David Allen, Global Chief Investment Officer
Increased regulation is a thorn in the side for many fund managers, but I believe it often changes our industry for the better, once we step back from the details and focus upon the intent.
It’s been about two months since the European Union demanded fund managers split out the cost of investment research from the trading commission they pay brokers, under new rules implemented as part of MiFID II, or The Markets in Financial Instruments Directive.
The regulations, part of the biggest ever changes to sweep European markets, have required everyone who provides services in Europe linked to all asset classes – be it shares, bonds, derivatives – to stop and think about what they specifically want and need.
There has been vocal opposition from within our industry as they have wrestled to implement some of the most far reaching regulatory change of recent decades - especially Europe-based fund managers and brokers.
At AMP Capital we have chosen to take a different view, as we see the new regulation as a catalyst for us to do better for our clients. Our research costs are now materially lower – in fact around 40 per cent below where they were before the regulations changed in January 2018.
We have fully embraced the advantages of separating payment for research from dealing and have unbundled our commission costs globally, not just in Europe (as required under MiFID II).
This is about being on the front foot.
I believe regulators in many major markets will roll out similar regulations to MiFID within the next three to five years. Unbundling research costs will become mandatory in these markets, most likely including our home country of Australia.
Our A$3 trillion Australian superannuation industry could use this as a way of positively promoting itself.
Confidence in our industry has taken a hit globally in recent years – the focus upon costs as the primary evaluation tool for asset managers (instead of performance after costs) is evidence of this. I believe this move toward lower costs and greater transparency will help us as an industry on the road to regain the trust of clients and refocus discussions over time on delivering great after cost outcomes for our clients.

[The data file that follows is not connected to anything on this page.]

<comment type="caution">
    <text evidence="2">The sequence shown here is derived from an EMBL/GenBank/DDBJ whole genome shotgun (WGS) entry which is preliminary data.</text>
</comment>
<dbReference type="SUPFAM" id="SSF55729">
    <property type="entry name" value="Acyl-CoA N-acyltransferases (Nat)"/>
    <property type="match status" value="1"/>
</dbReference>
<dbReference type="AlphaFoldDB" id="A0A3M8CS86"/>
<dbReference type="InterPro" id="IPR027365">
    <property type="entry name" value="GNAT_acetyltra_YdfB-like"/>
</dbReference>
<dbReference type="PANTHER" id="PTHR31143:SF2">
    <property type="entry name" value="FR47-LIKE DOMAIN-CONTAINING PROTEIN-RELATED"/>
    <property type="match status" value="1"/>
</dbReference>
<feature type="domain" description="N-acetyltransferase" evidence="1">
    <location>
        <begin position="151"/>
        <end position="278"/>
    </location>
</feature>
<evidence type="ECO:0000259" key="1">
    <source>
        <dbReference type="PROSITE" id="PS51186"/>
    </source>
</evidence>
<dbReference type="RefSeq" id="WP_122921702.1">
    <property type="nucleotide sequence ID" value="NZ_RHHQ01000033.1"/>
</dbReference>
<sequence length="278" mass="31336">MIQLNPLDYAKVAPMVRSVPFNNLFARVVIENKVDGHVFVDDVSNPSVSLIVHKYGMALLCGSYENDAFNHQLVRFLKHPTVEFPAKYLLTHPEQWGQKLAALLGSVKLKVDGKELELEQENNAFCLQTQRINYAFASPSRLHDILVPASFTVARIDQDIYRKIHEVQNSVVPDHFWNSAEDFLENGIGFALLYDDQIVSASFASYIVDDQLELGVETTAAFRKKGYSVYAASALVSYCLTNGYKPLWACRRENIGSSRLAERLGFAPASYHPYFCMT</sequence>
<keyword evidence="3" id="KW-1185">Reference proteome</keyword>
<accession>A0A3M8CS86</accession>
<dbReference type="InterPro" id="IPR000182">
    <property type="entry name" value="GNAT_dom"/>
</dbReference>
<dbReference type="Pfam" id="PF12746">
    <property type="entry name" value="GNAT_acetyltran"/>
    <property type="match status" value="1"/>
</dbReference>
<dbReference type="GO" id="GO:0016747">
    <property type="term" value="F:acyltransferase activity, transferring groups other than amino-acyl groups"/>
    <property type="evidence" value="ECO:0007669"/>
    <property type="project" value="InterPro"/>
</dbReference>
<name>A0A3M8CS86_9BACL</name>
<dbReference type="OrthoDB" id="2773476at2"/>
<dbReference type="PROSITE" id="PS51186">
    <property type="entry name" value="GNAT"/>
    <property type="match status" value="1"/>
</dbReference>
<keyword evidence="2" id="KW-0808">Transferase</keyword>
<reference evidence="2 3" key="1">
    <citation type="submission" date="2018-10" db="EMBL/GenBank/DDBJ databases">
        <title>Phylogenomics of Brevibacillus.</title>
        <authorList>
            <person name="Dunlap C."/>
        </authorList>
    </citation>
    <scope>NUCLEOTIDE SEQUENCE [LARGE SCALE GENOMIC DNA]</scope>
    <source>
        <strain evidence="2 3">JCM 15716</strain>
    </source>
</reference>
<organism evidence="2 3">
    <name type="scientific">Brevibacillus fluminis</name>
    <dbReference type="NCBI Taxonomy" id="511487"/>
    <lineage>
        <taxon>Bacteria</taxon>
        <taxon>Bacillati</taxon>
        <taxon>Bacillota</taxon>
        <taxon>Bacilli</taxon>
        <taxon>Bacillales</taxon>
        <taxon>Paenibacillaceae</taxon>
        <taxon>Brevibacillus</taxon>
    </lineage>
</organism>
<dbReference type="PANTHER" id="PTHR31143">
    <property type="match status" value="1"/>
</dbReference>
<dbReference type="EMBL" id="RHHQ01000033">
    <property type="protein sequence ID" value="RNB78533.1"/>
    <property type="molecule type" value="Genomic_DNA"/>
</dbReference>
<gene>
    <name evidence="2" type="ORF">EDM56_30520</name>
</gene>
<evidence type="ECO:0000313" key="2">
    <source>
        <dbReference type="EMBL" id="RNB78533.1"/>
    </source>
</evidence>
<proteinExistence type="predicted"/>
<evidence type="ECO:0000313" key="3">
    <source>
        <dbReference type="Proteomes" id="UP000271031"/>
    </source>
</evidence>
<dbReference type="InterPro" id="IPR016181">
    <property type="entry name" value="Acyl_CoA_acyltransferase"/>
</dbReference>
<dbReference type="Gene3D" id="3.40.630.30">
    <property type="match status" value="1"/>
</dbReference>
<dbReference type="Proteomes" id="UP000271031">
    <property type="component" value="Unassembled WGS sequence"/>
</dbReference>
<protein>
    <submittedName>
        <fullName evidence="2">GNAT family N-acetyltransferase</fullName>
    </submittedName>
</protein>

After all, it was the Global Financial Crisis, that led to regulations such as MiFID in the first place – reducing the possibility of a repeat is hard to argue against.
Those firms whose fee structures are impenetrable might not like it, but we have used MiFID II as a time to take stock and move towards a clearer breakdown of services and costs.
Large areas of the fund management industry in Europe have been resistant to the new regulations, and in Australia many players have not considered the likelihood of similar regulations being introduced.
That’s even as Australian Securities & Investments Commission has indicated that it supports what MiFID II is trying to achieve – being greater transparency of costs.
Even if regulators decide not to roll out a MiFID-style framework, I think many aspects will become global best practice.
Everyone managing retirement funds should be thinking about how to maximise after cost outcomes to the client.
The 10 major investment banks are likely to cut spending on research by about US$1.2 billion per year as a result of MiFID II, due to investment firms being pickier about what research they actually want, according to McKinsey & Co.
That’s a massive saving for clients, who would have eventually worn these costs. Imagine the savings that could be made if this style of regulation spreads beyond Europe?
For us, the benefits of breaking out research costs have been immediately clear.
We used to have close to 100 counterparties, including stockbrokers, expert networks and other research providers. These new regulations have reduced our number of providers to around 60 and hastened our move away from conventional brokers to expert networks.
On average, industry statistics show that pre-MiFID II, global long-only asset managers paid about 2 to 6 basis points per annum for external research. We expect that range to be lower going forward.
Not only are our research costs lower, but we also expect to reduce our dealing costs. Previously our dealing team had to ensure sufficient trades were directed towards research counter parties to pay them for their research. Now our dealers can focus entirely upon obtaining the best trade outcome for clients, without distraction.
I compare it to going to the supermarket. If you had to buy your apples and oranges together, you might not be getting the best of either. Usually it’s better to buy them separately. This is what we have found for research and trading.
Separating research and dealing has allowed us to get a better deal for both.
Sure MiFID II has had its problems. No regulation is perfect, but the intent is clear. By embracing the intent, we can deliver better outcomes for our clients - helping them with their investment and retirement dreams - and help our industry on the road to rebuilding client trust.
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